If you answer yes to 3 of the following questions, you’re probably sleep deprived.
Do you ever get tired in the middle of the day?
Do you ever wake up with morning back pain?
Do you need an alarm clock to wake up?
Do you hit the snooze button during the week?
Do you have trouble remembering or concentrating?
Do you get tired and stressed out at work?
Do you need a nap to get through the day?
Do you often fall asleep watching TV?
Here are some tips to help you get a good night’s sleep.
Establishing a bedtime ritual is helpful for good sleep.
Keep your bedroom cool and maintain a relaxing atmosphere in the bedroom.
Reduce caffeine intake and avoid it altogether four to six hours before bedtime.
Stop smoking. Reduce Nicotine intake during the four hours before bed, and don't have any at least 45 minutes before bed.
Reduce stress as much as possible. If you toss and turn, get up. For example, try and write down all the things that are preoccupying your mind before you go to bed. You can then put them out of your mind until the next day.
Take a warm bath before bed. It will relax your body, a few drops of lavender essential oil will relax your mind.
Avoid alcohol near bedtime, it causes you to wake up during the night.
A heavy meal too close to bedtime interferes with sleep.
Exercise relaxes muscles and aids sleep. But vigorous exercise just before bed may interfere with sleep.
Go to bed only when you are sleepy. Get out of bed if you can't fall asleep within 10-15 minutes and return when sleepy.
Establish a regular sleep schedule. It keeps your biological clock going in the right direction. Avoid napping during the day.
Get continuous sleep. Identify the amount of sleep you need to be fully alert all day, and try to get that amount each night. Make up for lost sleep as soon as possible.
A good bed and supportive pillows will do wonders for your sleep.
Useful articles about sleep
Sleep and Disease Risk – from the Harvard Medical School Healthy Sleep website
"We all have some sense of the relationship between sleep and our ability to function throughout the day. After all, everyone has experienced the fatigue, bad mood, or lack of focus that so often follow a night of poor sleep. What many people do not realize is that a lack of sleep-especially on a regular basis-is associated with long-term health consequences, including chronic medical conditions like diabetes, high blood pressure, and heart disease, and that these conditions may lead to a shortened life expectancy." Read the full article…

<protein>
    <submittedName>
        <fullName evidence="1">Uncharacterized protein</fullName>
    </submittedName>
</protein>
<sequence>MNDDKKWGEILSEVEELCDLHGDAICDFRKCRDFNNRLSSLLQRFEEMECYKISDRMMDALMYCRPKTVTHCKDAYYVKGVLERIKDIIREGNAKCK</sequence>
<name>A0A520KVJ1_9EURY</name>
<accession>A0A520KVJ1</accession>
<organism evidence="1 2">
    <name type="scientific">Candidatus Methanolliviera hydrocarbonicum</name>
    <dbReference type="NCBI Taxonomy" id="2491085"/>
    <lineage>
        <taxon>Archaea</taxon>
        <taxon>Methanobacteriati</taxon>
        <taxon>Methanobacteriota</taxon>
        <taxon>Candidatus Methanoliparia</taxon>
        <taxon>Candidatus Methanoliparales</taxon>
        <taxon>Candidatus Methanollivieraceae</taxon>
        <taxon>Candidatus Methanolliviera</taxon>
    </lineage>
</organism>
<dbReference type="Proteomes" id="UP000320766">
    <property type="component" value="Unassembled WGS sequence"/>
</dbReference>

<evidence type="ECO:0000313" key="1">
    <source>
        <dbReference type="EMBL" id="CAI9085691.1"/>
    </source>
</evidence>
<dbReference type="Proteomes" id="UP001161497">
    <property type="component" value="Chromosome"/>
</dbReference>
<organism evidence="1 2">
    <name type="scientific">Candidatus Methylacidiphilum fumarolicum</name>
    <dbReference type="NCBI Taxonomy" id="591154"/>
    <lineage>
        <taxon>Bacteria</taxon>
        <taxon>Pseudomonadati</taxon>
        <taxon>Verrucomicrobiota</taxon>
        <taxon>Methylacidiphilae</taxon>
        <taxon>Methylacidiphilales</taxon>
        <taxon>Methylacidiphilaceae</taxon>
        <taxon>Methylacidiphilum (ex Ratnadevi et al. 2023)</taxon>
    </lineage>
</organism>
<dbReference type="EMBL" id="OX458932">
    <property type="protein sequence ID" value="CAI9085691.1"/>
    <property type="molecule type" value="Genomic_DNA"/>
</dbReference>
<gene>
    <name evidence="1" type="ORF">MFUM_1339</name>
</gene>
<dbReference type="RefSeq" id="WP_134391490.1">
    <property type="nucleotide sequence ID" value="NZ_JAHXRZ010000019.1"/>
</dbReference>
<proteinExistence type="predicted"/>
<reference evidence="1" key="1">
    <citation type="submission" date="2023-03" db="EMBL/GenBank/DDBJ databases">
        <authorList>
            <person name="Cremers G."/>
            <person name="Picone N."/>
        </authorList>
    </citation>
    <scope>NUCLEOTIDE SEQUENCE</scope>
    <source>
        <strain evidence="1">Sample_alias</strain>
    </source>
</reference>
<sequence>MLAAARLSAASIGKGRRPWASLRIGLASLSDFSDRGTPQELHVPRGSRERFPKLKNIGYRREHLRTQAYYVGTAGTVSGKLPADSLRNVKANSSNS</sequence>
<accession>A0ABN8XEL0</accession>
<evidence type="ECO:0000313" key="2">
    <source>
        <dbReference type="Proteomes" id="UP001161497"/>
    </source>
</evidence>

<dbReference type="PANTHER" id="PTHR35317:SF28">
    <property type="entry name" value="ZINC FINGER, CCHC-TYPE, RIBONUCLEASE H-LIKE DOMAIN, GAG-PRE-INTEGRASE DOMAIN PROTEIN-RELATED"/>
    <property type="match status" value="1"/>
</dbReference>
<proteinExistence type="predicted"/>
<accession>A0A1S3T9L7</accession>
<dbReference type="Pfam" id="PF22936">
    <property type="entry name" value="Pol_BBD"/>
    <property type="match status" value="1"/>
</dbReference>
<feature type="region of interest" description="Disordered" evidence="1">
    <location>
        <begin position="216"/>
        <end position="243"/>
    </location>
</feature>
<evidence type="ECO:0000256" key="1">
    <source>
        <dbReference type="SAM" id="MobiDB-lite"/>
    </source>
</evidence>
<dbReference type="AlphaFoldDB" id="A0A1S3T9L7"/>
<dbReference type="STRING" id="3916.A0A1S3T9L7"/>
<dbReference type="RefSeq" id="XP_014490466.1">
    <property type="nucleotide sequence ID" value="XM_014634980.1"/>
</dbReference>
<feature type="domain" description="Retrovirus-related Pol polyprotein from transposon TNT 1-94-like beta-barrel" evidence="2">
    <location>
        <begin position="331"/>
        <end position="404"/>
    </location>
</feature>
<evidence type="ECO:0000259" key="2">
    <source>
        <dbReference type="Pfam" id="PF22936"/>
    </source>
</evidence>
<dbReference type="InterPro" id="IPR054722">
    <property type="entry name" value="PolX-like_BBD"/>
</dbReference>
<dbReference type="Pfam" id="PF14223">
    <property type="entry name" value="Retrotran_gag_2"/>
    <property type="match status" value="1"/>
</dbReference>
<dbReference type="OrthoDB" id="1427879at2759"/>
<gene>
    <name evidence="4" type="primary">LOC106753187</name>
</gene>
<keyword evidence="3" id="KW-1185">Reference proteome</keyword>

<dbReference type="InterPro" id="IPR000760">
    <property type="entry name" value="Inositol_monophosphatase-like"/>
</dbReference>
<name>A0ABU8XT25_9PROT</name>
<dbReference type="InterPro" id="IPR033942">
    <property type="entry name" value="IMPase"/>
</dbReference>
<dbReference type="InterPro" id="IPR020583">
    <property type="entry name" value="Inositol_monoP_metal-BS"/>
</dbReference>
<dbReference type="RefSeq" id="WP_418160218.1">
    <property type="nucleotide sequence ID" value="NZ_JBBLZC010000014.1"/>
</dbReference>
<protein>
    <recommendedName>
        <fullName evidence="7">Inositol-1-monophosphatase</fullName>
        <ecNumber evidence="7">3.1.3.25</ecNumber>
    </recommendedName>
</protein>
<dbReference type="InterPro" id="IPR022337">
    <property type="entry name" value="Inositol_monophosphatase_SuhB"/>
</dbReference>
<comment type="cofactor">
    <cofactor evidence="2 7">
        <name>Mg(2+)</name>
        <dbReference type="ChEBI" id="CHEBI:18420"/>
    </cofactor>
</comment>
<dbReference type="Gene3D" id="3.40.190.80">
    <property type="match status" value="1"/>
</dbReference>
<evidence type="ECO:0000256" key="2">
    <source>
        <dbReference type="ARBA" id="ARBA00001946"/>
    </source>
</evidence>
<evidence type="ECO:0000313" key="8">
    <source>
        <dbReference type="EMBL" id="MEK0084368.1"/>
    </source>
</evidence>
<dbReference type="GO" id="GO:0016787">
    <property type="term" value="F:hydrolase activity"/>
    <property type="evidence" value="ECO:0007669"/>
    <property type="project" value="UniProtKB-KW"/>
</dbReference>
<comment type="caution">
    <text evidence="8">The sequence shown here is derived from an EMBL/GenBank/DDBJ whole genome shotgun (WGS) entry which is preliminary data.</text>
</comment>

Students must find time for sleep – By Helen Liu and Lumin Shen, iJournalists
"Teenagers are notorious for staying up late to surf the Web, text friends, and listen to their music. This habit of staying up late is natural: research suggests that adolescents' natural sleep rhythms, or Circadian rhythms, cause them to want to sleep late and get up late. These rhythms are thwarted by their school schedules, which demand that they get up earlier than their bodies would naturally want. Teenagers need nine hours of sleep, but nine hours of sleep may be impossible." Read the full article…
Are You and Your Partner Sleep Compatible? – from the WedMD website
"Sleep disorders and incompatible nighttime habits can drive couples apart at night. But solutions do exist. Are you and your partner compatible in bed -- when it's time to sleep, we mean? You like to turn in early, snuggled under a pile of blankets in the pitch dark. He's a night owl, watching TV or reading into the wee hours of the night. When he finally does doze off -- oftentimes with the light still glaring -- he hardly falls into a restful slumber. Tossing and turning, he balls up the sheets and sometimes kicks them off the bed entirely. Then comes the chain-saw like snoring and sputtering, interspersed with sudden jerky leg movements. As daylight creeps through the blinds, you're cursing it -- and your partner. Sounds like maybe there's a little sleep incompatibility in your house." Read the full article…
When does drowsy turn dangerous? – from the Boston Globe website
Are you feeling sleepy right now? Too sleepy to work effectively or drive safely? How do you know? Judging and measuring sleepiness is tricky business. It’s totally subjective and personal — you may feel sleepy and perform poorly with the same hours of shut-eye that leave someone else completely refreshed. So, how little sleep is too little when you’re behind the wheel of a car? An 18-wheeler? A military jet? There are no standards, though people have been convicted of reckless driving for car accidents they caused after pulling an all-nighter. Read the full article…